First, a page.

Mike Pence (Salon/Simon Maloy)

Mike Pence's Virginia pitch: Trump's running mate tries to reassure nervous Republicans

Salon on the trail: With Trump's unpopularity sinking him in Virginia, Pence came to the exurbs to shore up support


Simon Maloy
August 29, 2016 2:00PM (UTC)

Indiana Gov. and Republican vice presidential nominee Mike Pence was in Purcellville, Virginia, this past weekend, and he was there to speak to a very specific type of voter. The Donald Trump-Mike Pence ticket is, as of this writing, getting blown out in Virginia, and the man at the top the ticket is a big reason why. The personal unpopularity of the Republican Party's presidential nominee in the state – 56 percent strongly unfavorable, per the most recent Washington Post poll – is killing his chances. Of particular concern for Trump and Pence is the fact that they’re polling behind Hillary Clinton in the exurbs of northern Virginia, counties that former Republican presidential hopeful Mitt Romney carried fairly comfortably in 2012 on his way to losing the state by 4 percentage points.

And so Mike Pence, with his bland Midwestern affect and relentlessly familiar Republicanism, came to Loudoun County on Saturday to speak to a couple hundred Virginians to try to get them firmly behind Donald Trump. He has some work to do on that front, but the Trump-negative people who showed up on Saturday seemed willing to let Pence convince them.

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“He’s annoying, for sure,” David, an engineer from Prince William County, said to me about Trump. “It keeps him in the spotlight.”

On the other hand,  Pence was much more to David's liking. “He has a much better tone,” he said, and “presents the ideas without trying to almost sound like he’s deliberately trying to be offensive.”

Gus, a Honduran immigrant who disliked Trump but couldn’t imagine himself voting for Hillary, was open to giving Pence the opportunity to make the case for his running mate. “I just want to see what he says,” Gus told me. “Maybe that will make a change.”

One thing that’s certain is that Trump’s new attempts to do outreach to black voters are having a very positive impact on his base of white supporters, who think Trump is going about it precisely the right way. “He wants to help the black and Hispanic community,” one Loudoun County retiree said of Trump. “He should have started [reaching out to black voters] a long time ago, and I just hope it’s not too late.”

A Leesburg woman I spoke with explained that she backs Trump’s outreach efforts because people don’t know “the history of the Democratic machine” in Virginia relating to Jim Crow laws and institutionalized racism and “it would behoove young African-Americans to study that period.”

When it came time for Pence to take the stage in the Patrick Henry College gymnasium, it was immediately clear that the Indiana governor has a much better sense of political geography than his running mate. During his own rally in Fredericksburg the previous week, Trump devoted many long minutes to an extended harangue on coal, a fading industry that is centralized in a faraway part of the state. Pence, on the other hand, barely touched on the issue, mentioning the “war on coal” only twice in passing. Instead, Pence made his pitch mainly about national security, tax cuts and deregulation and the importance of nominating conservative Supreme Court justices — the sort of stuff that Republicans from that wealthier county that is part of the Washington, D.C., metropolitan area want to hear about.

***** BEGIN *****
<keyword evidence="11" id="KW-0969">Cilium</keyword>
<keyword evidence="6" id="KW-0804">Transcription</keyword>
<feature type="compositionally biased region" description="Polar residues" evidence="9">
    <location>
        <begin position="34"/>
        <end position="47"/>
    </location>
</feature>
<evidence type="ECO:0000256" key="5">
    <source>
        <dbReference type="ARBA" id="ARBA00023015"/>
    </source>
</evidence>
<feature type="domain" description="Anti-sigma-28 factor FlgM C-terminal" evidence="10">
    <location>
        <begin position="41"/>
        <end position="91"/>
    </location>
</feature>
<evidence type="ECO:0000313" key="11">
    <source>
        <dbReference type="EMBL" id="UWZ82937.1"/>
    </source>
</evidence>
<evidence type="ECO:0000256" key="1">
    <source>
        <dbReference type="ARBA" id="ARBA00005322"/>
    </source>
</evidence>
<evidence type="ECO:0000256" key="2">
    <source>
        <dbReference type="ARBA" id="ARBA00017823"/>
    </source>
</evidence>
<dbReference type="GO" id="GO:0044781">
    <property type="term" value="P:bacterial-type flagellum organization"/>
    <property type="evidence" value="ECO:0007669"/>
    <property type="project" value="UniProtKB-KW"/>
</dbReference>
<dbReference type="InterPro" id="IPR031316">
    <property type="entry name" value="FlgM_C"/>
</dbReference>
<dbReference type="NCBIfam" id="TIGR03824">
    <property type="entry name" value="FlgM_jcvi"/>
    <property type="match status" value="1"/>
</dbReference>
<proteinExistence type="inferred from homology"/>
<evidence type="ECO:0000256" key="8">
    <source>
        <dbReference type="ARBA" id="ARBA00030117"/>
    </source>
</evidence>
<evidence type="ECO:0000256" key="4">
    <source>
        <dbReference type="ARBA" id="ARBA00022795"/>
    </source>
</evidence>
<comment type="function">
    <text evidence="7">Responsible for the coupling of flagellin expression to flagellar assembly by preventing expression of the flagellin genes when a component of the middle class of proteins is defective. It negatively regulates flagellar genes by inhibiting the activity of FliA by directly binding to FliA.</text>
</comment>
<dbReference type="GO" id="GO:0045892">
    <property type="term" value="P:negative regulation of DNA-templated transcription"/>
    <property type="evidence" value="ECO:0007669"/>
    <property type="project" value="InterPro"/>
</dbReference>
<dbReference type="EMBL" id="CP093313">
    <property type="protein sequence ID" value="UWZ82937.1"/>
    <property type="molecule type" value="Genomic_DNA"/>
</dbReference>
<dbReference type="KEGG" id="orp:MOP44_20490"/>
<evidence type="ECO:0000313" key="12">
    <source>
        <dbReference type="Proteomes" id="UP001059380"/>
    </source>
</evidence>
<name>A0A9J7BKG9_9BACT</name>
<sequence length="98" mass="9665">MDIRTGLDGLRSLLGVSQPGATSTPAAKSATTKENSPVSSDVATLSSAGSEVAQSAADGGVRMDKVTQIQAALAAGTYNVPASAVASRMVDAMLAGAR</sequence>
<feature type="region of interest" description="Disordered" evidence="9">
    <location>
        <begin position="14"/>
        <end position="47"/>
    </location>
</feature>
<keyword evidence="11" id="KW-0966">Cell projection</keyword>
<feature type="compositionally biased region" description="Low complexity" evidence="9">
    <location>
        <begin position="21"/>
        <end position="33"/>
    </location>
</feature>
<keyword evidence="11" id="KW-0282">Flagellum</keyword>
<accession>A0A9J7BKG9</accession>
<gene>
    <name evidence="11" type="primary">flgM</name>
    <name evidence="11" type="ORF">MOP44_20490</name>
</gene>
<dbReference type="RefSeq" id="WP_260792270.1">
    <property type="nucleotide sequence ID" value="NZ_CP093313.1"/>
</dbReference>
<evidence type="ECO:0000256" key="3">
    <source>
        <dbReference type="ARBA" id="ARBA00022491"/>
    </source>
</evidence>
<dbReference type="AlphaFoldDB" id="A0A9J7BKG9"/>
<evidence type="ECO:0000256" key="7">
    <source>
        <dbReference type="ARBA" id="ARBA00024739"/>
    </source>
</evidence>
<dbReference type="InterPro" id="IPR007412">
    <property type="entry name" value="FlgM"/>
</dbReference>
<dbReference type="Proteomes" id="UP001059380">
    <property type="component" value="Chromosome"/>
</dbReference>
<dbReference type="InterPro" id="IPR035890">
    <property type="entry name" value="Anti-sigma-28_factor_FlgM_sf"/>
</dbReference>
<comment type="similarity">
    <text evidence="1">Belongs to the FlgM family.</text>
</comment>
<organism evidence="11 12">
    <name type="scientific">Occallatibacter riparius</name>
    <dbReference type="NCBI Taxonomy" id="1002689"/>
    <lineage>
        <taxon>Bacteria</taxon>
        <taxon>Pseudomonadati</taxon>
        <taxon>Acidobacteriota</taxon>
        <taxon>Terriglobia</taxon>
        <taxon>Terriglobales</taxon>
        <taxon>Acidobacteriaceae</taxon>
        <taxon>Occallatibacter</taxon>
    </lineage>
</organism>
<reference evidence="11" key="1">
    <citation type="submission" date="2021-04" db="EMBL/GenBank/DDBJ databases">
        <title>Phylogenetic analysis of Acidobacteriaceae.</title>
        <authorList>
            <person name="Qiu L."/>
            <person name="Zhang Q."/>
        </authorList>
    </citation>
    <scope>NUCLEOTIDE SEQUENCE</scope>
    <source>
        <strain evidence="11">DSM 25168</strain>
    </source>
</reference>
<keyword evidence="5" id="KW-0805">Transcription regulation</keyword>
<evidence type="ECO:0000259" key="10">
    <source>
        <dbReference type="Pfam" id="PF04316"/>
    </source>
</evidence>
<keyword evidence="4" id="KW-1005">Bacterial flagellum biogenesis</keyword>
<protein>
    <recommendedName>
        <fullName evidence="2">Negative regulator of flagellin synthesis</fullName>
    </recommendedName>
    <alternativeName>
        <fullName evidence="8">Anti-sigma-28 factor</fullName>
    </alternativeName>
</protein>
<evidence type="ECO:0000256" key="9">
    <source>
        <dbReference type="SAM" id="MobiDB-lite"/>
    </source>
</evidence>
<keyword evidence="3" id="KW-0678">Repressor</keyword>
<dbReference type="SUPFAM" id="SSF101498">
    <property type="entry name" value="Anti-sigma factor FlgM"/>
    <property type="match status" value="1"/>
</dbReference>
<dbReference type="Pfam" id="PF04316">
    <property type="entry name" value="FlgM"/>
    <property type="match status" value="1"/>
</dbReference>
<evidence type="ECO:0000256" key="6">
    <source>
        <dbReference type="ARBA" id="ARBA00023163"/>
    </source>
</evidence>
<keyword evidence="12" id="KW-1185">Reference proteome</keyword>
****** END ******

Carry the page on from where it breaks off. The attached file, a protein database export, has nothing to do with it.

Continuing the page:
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Pence also made a point on Saturday of bringing up Trump’s attempts to woo black voters. “We hear the other side already bringing out the politics of division,” Pence said. “It’s really remarkable, after Donald Trump spent the last two weeks reaching out to minorities across this country.”

Two weeks! Two whole weeks! His counterexample to the “politics of division” was the fact that Trump has spent a solid fortnight not speaking exclusively to the concerns of white voters. That same morning, Trump’s “reaching out” took the form of a tweet leveraging the tragic shooting death of NBA player Dwyane Wade’s cousin to boast that “African-Americans will VOTE TRUMP!”

Citing the “politics of division” was Pence’s manner of referring to Hillary Clinton’s speech attacking Trump for his frequent and explicit appeals to the online racist right. “Hillary Clinton actually decided to attack the very intentions and characters of millions of hardworking Americans who long for a better future,” was how Pence described Clinton’s speech describing Trump’s overtures to the bigoted and paranoid political fringe.

But that’s why campaign staffers sent Pence to northern Virginia: to describe Trump campaign in a way that gives things a positive spin yet is cut off from anything resembling reality. They want Pence to be the living embodiment of dull-ass Republicanism, a sopping wet blanket who will make a show of throwing himself on the Trump trash fire. The pitch Pence served up was expressly designed to make nervous exurban Republicans feel better about pulling the lever for their massively unpopular nominee: You’ll get your tax cuts, you’ll get your defense spending, you’ll get your Antonin Scalia clones on the Supreme Court. Oh, and by the way, Trump’s not racist.

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Simon Maloy

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